New Undersea Cables Could Help Ease UK Energy Crisis
The need for high-voltage undersea cables for the transport of electricity from wind farms in Scotland to the National Grid has been approved by Great Britain’s Office of Gas and Electricity Markets (OFGEM), reported BBC News.
This and other big projects in the works for Scotland would help alleviate some of the pressure of the energy crisis in the UK, said Scottish and Southern Electricity Networks (SSEN) Transmission.
“Accelerating the development and delivery of the strategic electricity transmission infrastructure required to enable the deployment of homegrown and affordable, low carbon power, is arguably the most important enabler to securing the UK’s future energy security and net zero ambitions,” said Managing Director of SSEN Transmission Rob McDonald, as Grampian Online reported.
One of the undersea cables — which has been being discussed for 17 years — would connect the Western Isles, or Outer Hebrides, off the West Coast of Scotland with the Scottish mainland, reported BBC News.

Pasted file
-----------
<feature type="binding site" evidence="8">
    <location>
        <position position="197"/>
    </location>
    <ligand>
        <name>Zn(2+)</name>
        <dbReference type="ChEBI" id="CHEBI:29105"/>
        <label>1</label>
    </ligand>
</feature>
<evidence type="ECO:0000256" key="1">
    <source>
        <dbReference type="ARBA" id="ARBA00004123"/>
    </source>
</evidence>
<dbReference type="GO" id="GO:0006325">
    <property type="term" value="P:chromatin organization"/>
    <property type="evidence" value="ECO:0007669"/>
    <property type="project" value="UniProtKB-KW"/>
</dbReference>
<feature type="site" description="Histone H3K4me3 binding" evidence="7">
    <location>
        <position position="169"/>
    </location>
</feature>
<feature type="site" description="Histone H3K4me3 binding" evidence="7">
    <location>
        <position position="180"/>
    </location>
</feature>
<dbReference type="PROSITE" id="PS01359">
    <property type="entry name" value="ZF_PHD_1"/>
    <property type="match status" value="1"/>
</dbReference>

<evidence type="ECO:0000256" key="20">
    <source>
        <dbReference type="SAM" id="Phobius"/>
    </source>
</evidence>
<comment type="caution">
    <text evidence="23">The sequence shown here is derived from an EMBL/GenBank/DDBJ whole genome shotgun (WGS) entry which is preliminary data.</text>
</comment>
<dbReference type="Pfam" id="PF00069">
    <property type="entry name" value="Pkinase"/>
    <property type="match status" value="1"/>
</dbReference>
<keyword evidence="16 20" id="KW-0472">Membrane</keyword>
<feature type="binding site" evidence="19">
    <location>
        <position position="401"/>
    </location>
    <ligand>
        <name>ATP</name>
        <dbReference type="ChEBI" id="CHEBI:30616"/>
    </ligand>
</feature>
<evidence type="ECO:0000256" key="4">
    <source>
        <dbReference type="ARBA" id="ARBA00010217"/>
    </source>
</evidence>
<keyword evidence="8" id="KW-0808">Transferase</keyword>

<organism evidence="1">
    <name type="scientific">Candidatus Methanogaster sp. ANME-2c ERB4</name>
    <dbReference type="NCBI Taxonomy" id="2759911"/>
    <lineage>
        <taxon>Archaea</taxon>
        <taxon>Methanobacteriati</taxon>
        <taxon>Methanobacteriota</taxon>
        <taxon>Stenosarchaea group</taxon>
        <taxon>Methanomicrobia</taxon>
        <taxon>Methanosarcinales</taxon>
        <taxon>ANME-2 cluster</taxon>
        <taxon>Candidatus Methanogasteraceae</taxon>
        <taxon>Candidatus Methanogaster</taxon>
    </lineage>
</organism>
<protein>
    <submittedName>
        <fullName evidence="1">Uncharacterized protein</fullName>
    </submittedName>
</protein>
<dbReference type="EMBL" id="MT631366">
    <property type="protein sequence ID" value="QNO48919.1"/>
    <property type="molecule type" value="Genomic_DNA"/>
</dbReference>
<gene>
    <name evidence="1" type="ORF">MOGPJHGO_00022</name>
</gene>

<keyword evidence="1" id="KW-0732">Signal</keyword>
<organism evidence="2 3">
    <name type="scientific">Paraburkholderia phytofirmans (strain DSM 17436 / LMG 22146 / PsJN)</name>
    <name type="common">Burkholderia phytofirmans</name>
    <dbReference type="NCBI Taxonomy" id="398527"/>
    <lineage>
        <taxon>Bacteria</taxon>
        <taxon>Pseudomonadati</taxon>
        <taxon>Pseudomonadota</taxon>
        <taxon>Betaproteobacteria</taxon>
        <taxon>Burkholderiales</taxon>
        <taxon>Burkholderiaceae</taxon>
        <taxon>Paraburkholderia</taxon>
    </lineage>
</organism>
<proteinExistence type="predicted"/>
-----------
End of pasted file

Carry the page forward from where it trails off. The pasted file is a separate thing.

Another cable would run from the hamlet of Spittal in the Scottish Highlands to Peterhead in Aberdeenshire, Scotland, while two other submarine cables would connect Peterhead with England.
These projects, in addition to powerline improvements in Scotland, would bolster the UK government’s goal of having 50 gigawatts (GW) of offshore wind energy by the end of the decade.
The undersea cable projects have been approved by OFGEM, and could have investment from the SSE Group — an electricity network company with a focus on renewables — in excess of $29 billion before 2030.
“Today’s publication of the ASTI Framework is a critical milestone to support our collective net zero and energy security ambitions and we welcome Ofgem’s approval of the need for the investments required to deliver 2030 offshore wind targets,” McDonald said, as The National reported.
The Western Isles Council Comhairle nan Eilean Siar said 1.3 GW of offshore wind generation and 420 megawatts (MW) of onshore wind generation would be permitted, reported BBC News. Onshore and offshore wind projects are predicted to grow following the link with the Western Isles.
Community projects will have chances for the grid to purchase their electricity as well, said Councillor Calum Iain MacIver.
The Comhairle Council has been requesting an undersea cable connection since 2005, and SSEN Transmission has been working on it for nearly 15 years.
“The potential for the Western Isles to be a world class resource in renewable energy has long been talked about and that potential can now be delivered for the benefit of the climate, UK energy security and our island economy,” said Comhairle leader Paul Steele, as BBC News reported.
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